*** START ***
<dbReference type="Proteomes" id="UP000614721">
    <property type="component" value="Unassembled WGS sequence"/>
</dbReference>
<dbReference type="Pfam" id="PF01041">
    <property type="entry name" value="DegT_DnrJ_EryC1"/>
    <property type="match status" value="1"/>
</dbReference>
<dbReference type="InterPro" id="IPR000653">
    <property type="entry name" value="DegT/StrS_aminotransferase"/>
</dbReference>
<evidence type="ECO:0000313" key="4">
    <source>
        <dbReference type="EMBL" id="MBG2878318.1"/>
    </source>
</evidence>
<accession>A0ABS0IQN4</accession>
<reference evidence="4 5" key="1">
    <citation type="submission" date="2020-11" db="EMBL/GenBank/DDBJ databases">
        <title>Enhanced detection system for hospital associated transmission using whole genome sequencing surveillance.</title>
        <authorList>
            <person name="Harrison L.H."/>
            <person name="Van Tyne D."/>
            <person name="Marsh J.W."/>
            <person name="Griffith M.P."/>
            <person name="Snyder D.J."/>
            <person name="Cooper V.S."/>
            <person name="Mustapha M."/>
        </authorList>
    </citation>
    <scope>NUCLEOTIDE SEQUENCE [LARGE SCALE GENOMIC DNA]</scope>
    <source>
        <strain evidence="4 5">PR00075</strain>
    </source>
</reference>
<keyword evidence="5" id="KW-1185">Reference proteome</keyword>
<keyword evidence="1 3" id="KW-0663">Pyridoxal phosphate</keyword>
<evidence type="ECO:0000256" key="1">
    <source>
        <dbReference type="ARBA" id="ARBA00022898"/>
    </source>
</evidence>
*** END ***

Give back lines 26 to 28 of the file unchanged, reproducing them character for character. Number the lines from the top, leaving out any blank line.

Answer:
            <person name="Cooper V.S."/>
            <person name="Mustapha M."/>
        </authorList>